Another recent victim of torture was Oday Sabri al-Hilu, 22, arrested by the Syrian authorities in 2104 while trying to leave Yarmouk. Hilu's mother is Syrian, while his father is originally from the Gaza Strip. The family has been living in the Yarmouk camp for several years. Al-Hilu's death was reported in September 2018.
Also in September 2018, AGPS reported that Mohammed Dib Abu al-Ruz, a Palestinian singer and political activist who had been arrested by the Syrian authorities in 2013, had also died as a result of torture.
A month earlier, four members of the Palestinian Elayan clan were also said to have been tortured to death while being held in detention in Syrian prison. The four men, who were separately arrested in 2013 and 2014, were identified as Seif al-Din, 49, Mohammed, 47 and his son, Ezaddin, 25, and Ali, 32. The men's families learned about the deaths when they went to check with the Syrian Ministry of Interior about the fate of their sons.
During the same month, the family of Issam Mustafa Shehadeh learned from other Palestinians that their son, who was being held in Syrian prison, had died after being tortured by his Syrian interrogators. Shehadeh was from the Dara'a refugee camp in southern Syria.
The list of names of Palestinian victims of torture goes on and on. The plight of the Palestinians in Syria is not difficult to fathom. What is difficult to fathom is: Where are the international media when those Palestinians are being brutalized?
Since the beginning of the civil war in Syria eight years ago, 3,911 Palestinians have been killed there, according to the latest figures provided by AGPS and other Palestinian human rights groups.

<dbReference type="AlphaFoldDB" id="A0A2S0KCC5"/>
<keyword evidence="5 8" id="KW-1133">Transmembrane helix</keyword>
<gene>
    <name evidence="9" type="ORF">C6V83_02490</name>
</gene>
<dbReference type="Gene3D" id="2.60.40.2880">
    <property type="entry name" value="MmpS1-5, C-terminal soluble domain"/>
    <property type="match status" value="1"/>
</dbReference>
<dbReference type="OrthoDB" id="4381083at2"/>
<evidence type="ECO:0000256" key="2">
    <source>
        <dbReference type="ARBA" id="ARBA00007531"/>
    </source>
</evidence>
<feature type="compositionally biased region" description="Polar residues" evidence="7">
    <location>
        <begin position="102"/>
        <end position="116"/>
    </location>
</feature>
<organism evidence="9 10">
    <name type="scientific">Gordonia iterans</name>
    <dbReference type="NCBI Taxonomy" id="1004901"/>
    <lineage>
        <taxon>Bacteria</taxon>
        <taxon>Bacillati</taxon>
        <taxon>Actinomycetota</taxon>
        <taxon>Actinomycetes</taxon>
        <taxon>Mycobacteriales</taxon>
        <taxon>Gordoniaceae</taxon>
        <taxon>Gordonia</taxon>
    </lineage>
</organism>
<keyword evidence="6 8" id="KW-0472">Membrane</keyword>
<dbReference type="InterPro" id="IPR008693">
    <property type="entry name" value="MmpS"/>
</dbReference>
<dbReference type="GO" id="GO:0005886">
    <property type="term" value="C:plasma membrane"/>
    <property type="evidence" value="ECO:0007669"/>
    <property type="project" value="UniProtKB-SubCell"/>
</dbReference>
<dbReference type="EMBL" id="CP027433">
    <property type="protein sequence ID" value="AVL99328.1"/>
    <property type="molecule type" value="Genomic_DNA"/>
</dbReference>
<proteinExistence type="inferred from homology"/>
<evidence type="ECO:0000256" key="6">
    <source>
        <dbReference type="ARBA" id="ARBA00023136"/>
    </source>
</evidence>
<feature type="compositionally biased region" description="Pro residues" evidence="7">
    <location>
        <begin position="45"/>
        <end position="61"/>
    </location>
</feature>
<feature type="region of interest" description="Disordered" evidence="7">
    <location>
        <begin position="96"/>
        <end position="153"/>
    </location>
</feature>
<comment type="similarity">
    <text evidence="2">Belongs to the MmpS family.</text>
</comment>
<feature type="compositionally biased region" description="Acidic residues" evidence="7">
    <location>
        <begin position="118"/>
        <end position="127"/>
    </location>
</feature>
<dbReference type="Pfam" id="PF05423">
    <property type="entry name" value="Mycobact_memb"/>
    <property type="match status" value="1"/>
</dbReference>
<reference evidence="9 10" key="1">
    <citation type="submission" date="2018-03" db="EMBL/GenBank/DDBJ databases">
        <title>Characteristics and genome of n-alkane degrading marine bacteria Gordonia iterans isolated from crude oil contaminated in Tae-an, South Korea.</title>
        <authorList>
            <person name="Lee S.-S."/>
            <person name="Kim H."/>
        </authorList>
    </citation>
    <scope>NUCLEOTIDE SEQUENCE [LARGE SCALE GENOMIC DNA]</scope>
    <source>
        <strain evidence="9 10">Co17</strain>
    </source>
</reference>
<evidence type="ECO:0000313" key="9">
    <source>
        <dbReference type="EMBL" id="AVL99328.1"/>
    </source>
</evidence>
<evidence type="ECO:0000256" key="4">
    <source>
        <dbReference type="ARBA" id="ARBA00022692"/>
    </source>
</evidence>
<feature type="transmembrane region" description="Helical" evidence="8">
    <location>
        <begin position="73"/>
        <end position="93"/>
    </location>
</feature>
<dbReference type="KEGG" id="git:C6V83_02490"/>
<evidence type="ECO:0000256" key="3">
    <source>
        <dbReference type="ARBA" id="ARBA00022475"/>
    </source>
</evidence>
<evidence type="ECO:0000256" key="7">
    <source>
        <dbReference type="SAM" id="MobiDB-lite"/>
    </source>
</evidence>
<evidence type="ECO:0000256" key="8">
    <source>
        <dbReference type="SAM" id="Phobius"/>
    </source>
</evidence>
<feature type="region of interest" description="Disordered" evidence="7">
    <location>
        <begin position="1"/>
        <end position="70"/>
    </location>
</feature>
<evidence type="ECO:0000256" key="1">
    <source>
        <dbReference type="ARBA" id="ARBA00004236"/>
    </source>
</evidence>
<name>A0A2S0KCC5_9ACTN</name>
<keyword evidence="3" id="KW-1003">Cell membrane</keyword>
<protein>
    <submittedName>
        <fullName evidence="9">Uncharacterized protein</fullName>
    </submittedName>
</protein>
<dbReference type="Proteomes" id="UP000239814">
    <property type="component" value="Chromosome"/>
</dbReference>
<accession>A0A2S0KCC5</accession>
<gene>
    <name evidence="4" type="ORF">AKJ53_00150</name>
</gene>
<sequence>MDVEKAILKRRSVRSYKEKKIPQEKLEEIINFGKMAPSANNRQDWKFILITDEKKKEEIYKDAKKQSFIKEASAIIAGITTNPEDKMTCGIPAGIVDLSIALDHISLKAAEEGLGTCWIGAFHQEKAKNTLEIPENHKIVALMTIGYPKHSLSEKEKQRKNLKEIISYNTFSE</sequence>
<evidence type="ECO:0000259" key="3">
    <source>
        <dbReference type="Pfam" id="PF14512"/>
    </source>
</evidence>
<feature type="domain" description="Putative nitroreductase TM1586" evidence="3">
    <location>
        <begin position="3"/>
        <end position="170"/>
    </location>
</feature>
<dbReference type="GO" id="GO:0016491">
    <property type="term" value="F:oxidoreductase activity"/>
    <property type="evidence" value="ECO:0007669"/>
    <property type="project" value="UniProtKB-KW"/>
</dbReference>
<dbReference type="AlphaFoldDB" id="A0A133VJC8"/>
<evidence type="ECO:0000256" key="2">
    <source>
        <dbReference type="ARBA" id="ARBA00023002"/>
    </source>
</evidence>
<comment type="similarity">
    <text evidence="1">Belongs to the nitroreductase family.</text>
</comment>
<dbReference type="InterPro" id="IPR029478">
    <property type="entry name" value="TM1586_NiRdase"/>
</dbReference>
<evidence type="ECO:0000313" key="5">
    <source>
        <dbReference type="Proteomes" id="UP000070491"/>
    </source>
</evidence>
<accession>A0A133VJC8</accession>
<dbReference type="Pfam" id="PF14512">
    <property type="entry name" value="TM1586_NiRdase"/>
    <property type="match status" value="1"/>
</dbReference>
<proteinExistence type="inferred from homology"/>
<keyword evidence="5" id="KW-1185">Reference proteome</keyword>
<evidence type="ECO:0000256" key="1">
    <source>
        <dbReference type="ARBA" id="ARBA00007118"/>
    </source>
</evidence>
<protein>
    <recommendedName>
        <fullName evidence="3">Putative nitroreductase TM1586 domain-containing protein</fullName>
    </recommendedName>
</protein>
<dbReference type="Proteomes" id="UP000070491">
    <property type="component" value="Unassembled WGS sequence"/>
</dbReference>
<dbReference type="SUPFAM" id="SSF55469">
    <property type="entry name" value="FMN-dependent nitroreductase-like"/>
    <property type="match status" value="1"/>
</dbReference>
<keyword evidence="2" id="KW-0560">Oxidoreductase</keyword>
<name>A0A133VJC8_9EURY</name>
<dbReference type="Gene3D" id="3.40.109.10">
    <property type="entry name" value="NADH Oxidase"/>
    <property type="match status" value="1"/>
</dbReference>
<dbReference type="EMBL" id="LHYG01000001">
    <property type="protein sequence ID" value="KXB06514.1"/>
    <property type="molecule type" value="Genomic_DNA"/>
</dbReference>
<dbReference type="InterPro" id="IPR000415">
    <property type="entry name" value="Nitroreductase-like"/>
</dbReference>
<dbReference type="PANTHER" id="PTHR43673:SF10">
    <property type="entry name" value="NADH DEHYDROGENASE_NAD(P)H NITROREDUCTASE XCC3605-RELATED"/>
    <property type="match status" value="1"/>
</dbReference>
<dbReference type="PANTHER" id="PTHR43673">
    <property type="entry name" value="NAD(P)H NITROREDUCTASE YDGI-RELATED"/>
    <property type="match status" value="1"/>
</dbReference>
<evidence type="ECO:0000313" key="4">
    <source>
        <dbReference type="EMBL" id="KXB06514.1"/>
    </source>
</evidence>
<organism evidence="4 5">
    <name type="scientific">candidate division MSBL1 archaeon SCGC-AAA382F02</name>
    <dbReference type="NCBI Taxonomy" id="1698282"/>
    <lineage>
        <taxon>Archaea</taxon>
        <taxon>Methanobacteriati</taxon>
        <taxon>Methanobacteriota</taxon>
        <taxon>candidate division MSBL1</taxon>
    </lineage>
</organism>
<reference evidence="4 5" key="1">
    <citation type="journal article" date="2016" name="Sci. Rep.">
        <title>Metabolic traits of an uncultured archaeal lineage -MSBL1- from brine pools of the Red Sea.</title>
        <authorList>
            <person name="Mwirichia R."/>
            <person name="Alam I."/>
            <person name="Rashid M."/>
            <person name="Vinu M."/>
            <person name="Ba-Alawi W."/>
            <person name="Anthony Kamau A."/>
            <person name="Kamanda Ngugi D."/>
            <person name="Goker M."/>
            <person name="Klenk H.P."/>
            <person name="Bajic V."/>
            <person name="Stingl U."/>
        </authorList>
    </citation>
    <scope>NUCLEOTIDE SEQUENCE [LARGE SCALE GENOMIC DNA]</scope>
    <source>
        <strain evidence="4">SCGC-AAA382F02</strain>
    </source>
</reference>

All these numbers may not be of any interest to the international community because the plight of the Palestinians in Syria is not related to Israel. The Palestinians who are being killed and tortured and displaced in Syria receive zero coverage in the mainstream media in the West. The United Nations and other international agencies seem to be totally unbothered by what is happening with the Palestinians living not only in Syria, but also in other Arab countries.
A Palestinian who is shot by Israeli soldiers during a demonstration in the West Bank or Gaza Strip, by contrast, will attract the instant ferocious attention of the international media. Many reporters prefer a story where they can point an accusatory finger at Israel than one that blames an Arab government or president. Stories that rip into Israel go viral on social media and earn their authors appreciation and praise. A story that is critical of the Palestinian Authority (PA), Hamas or most Arab governments, however, will be dismissed as "Jewish propaganda" and its author labeled a traitor, a collaborator or on the payroll of the Jewish or Zionist lobby.